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An inquiry into the reason, why the generality of Christians fall so far short of the holiness and devotion of Christianity.
IT MAY now be reasonably inquired, how it comes to pass, that the lives even of the better sort of people are thus strangely contrary to the principles of Christianity?
But before I give a direct answer to this, I desire it may also be inquired, how it comes to pass that swearing is so common a vice among Christians? It is indeed not yet so common among women, as it is among men. But among men this sin is so common that perhaps there are more than two in three that are guilty of it through the whole course of their lives, swearing more or less, just as it happens, some constantly, others only now and then as it were by chance.
Now I ask, how comes it, that two in three of the men are guilty of so gross and profane a sin as this is? There is neither ignorance nor human infirmity to plead for it; it is against an express commandment, and the most plain doctrines of our blessed Saviour.
Do but now find the reason why the generality of men live in this notorious vice, and then you will have found the reason why the generality even of the better sort of people live so contrary to Christianity.
Now the reason of common swearing is this; it is because men have not so much as the intention to please God in all their actions. For let a man but have so much piety as to intend to please God in all the actions of his life, as the happiest and best thing in the world, and then he will never swear more. It will be as impossible for him to swear, whilst he feels this intention within himself, as it is impossible for a man that intends to please his prince, to go up and abuse him to his face.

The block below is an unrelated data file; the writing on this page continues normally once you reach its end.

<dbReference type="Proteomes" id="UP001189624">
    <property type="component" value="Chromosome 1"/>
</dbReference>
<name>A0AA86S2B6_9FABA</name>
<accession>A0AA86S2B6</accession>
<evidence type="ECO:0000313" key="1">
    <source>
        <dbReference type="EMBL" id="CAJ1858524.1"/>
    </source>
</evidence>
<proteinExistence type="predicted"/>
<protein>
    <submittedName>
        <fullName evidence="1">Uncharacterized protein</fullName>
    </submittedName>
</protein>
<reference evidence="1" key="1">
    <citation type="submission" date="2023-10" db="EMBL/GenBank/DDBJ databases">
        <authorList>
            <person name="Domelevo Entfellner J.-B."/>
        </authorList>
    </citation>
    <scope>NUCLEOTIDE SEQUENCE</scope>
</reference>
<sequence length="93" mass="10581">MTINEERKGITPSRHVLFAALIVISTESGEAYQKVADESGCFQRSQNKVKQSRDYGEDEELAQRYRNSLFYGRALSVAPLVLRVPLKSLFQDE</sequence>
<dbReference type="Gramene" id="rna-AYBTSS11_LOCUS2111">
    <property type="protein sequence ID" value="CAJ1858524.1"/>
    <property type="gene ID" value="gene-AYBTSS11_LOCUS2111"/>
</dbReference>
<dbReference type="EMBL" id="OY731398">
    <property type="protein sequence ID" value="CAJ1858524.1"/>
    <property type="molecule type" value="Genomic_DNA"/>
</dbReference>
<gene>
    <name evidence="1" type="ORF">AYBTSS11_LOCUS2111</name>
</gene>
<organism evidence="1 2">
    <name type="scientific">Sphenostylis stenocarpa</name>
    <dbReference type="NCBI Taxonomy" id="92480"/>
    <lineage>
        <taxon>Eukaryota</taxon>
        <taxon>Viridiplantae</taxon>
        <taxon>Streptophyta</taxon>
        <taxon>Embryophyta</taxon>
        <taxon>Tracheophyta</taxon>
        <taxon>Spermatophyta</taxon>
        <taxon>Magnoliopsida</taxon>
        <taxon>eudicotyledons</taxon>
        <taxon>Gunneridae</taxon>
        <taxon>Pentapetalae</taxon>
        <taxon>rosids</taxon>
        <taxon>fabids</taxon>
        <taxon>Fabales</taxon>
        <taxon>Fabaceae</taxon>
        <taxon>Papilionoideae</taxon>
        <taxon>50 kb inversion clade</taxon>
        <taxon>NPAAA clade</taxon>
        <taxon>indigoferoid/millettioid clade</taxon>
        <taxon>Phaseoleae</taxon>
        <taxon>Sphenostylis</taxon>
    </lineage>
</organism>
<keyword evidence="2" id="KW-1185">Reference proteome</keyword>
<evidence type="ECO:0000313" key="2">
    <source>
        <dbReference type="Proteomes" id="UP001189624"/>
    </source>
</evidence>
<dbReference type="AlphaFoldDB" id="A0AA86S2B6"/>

It seems but a small and necessary part of piety to have such a sincere intention as this; and that he has no reason to look upon himself as a disciple of Christ who is not thus far advanced in piety. And yet it is purely for want of this degree of piety that you see such a mixture of sin and folly in the lives even of the better sort of people. It is for want of this intention that you see men that profess religion, yet live in swearing and sensuality; that you see clergymen given to pride, and covetousness, and worldly enjoyments. It is for want of this intention, that you see women that profess devotion, yet living in all the folly and vanity of dress, wasting their time in idleness and pleasures, and in all such instances of state and equipage as their estates will reach. For let but a woman feel her heart full of this intention, and she will find it as impossible to patch or paint, as to curse or swear; she will no more desire to shine at balls or assemblies, or make a figure amongst those that are most finely dressed, than she will desire to dance upon a rope to please spectators: she will know, that the one is as far from the wisdom and excellency of the Christian spirit as the other.